dgp
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dgp

So that’s a long way of saying you don’t actually know. Wikipedia doesn’t know either so you could have just said so and not done you’re weird saving face thing like you do.

Fyi I googled a few different things and even checked if there are any mentions in the Apple extranet sites I have access to and saw nothing yet you can’t just paste a link. *Shrug*

blu
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blu

Really? Here’s the md5 of the two keywords googling which yields a full page of apple S4 arch hits: ed0a06424bab98467a33e28bc3bd1508

Stay adorable, dgp.

dgp
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dgp

See you could have just said to search for arm64_32 to get anything useful out of google but no you went with that silly “due diligence” waffle on and how you were too good to have a discussion with me only to come back with the silly md5 hash.

Stay old and cranky matey.

blu
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blu

I didn’t say it was difficult for me. I said it shouldn’t be difficult for you. Protip: Next time educate yourself *before* flying high into a discussion. You may look a tad less silly.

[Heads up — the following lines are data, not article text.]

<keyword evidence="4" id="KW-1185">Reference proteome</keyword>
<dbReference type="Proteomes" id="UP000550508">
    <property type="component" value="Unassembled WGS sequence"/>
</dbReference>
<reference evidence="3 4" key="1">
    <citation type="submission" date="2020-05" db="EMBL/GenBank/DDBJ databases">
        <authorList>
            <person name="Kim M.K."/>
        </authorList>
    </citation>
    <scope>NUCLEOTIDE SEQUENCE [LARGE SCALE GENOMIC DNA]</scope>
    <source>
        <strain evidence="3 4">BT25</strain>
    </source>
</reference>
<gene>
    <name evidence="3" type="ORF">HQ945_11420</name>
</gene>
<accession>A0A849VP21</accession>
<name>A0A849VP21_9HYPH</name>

dgp
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dgp

>Protip: Next time educate yourself *before* flying high into a discussion.

Eh? come again buddy. I made one point about, extrapolating here, there being almost no public information about the S4 and how it would be interesting if it wasn’t ARM because we were talking about high level integration and you dropped everything else and instead of just pasting a link you spent 3 or more comments trying to say I hadn’t put in the effort to be worthy of your big boy debating skills. I wasn’t even countering something you had said and you went off on one.

May I remind you before you start posting md5 sums again that you wrote: “Highly-integrated SiPs of the performance caliber of S4 have been around for a long time? Interesting..”.